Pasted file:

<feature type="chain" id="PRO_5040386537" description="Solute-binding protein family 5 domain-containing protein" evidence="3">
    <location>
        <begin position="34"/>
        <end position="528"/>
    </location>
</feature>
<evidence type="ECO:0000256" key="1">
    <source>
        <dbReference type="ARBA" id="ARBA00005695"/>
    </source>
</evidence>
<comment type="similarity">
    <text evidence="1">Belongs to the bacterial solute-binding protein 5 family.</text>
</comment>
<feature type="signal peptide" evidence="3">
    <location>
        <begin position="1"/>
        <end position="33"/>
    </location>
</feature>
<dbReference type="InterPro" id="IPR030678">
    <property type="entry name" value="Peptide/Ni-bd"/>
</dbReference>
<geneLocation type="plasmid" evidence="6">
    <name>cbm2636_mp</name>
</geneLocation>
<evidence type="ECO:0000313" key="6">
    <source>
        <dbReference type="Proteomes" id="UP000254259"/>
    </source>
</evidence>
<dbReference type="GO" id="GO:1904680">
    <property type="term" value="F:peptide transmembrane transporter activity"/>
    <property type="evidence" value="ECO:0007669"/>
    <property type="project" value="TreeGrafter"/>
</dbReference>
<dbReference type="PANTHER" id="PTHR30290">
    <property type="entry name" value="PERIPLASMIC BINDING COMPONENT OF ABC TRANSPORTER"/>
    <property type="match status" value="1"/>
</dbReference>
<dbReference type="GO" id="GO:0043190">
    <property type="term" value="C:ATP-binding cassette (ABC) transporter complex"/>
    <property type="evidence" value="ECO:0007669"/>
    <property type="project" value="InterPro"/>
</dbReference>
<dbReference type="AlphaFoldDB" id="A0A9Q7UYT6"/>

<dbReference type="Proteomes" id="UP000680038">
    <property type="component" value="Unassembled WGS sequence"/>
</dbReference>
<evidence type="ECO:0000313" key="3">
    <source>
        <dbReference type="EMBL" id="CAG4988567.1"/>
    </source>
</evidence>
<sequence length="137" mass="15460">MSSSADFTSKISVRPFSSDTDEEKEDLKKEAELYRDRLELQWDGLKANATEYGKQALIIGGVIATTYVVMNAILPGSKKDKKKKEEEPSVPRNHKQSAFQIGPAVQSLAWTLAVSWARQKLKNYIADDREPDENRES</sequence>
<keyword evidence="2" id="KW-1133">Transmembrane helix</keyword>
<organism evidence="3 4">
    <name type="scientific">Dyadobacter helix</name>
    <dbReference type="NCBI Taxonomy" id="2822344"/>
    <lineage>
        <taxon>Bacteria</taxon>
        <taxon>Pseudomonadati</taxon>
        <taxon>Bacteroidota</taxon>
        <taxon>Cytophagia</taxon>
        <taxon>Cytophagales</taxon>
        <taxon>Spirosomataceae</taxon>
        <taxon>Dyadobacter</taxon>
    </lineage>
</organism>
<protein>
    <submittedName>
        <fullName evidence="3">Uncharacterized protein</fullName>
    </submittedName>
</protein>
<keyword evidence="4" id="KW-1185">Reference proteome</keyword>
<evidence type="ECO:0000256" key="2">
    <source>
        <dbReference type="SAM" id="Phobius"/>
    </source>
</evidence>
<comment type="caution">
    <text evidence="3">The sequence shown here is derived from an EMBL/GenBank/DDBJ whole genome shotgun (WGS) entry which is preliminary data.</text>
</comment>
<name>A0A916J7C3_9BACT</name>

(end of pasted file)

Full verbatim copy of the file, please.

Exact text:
<feature type="chain" id="PRO_5040386537" description="Solute-binding protein family 5 domain-containing protein" evidence="3">
    <location>
        <begin position="34"/>
        <end position="528"/>
    </location>
</feature>
<evidence type="ECO:0000256" key="1">
    <source>
        <dbReference type="ARBA" id="ARBA00005695"/>
    </source>
</evidence>
<comment type="similarity">
    <text evidence="1">Belongs to the bacterial solute-binding protein 5 family.</text>
</comment>
<feature type="signal peptide" evidence="3">
    <location>
        <begin position="1"/>
        <end position="33"/>
    </location>
</feature>
<dbReference type="InterPro" id="IPR030678">
    <property type="entry name" value="Peptide/Ni-bd"/>
</dbReference>
<geneLocation type="plasmid" evidence="6">
    <name>cbm2636_mp</name>
</geneLocation>
<evidence type="ECO:0000313" key="6">
    <source>
        <dbReference type="Proteomes" id="UP000254259"/>
    </source>
</evidence>
<dbReference type="GO" id="GO:1904680">
    <property type="term" value="F:peptide transmembrane transporter activity"/>
    <property type="evidence" value="ECO:0007669"/>
    <property type="project" value="TreeGrafter"/>
</dbReference>
<dbReference type="PANTHER" id="PTHR30290">
    <property type="entry name" value="PERIPLASMIC BINDING COMPONENT OF ABC TRANSPORTER"/>
    <property type="match status" value="1"/>
</dbReference>
<dbReference type="GO" id="GO:0043190">
    <property type="term" value="C:ATP-binding cassette (ABC) transporter complex"/>
    <property type="evidence" value="ECO:0007669"/>
    <property type="project" value="InterPro"/>
</dbReference>
<dbReference type="AlphaFoldDB" id="A0A9Q7UYT6"/>

<dbReference type="Proteomes" id="UP000680038">
    <property type="component" value="Unassembled WGS sequence"/>
</dbReference>
<evidence type="ECO:0000313" key="3">
    <source>
        <dbReference type="EMBL" id="CAG4988567.1"/>
    </source>
</evidence>
<sequence length="137" mass="15460">MSSSADFTSKISVRPFSSDTDEEKEDLKKEAELYRDRLELQWDGLKANATEYGKQALIIGGVIATTYVVMNAILPGSKKDKKKKEEEPSVPRNHKQSAFQIGPAVQSLAWTLAVSWARQKLKNYIADDREPDENRES</sequence>
<keyword evidence="2" id="KW-1133">Transmembrane helix</keyword>
<organism evidence="3 4">
    <name type="scientific">Dyadobacter helix</name>
    <dbReference type="NCBI Taxonomy" id="2822344"/>
    <lineage>
        <taxon>Bacteria</taxon>
        <taxon>Pseudomonadati</taxon>
        <taxon>Bacteroidota</taxon>
        <taxon>Cytophagia</taxon>
        <taxon>Cytophagales</taxon>
        <taxon>Spirosomataceae</taxon>
        <taxon>Dyadobacter</taxon>
    </lineage>
</organism>
<protein>
    <submittedName>
        <fullName evidence="3">Uncharacterized protein</fullName>
    </submittedName>
</protein>
<keyword evidence="4" id="KW-1185">Reference proteome</keyword>
<evidence type="ECO:0000256" key="2">
    <source>
        <dbReference type="SAM" id="Phobius"/>
    </source>
</evidence>
<comment type="caution">
    <text evidence="3">The sequence shown here is derived from an EMBL/GenBank/DDBJ whole genome shotgun (WGS) entry which is preliminary data.</text>
</comment>
<name>A0A916J7C3_9BACT</name>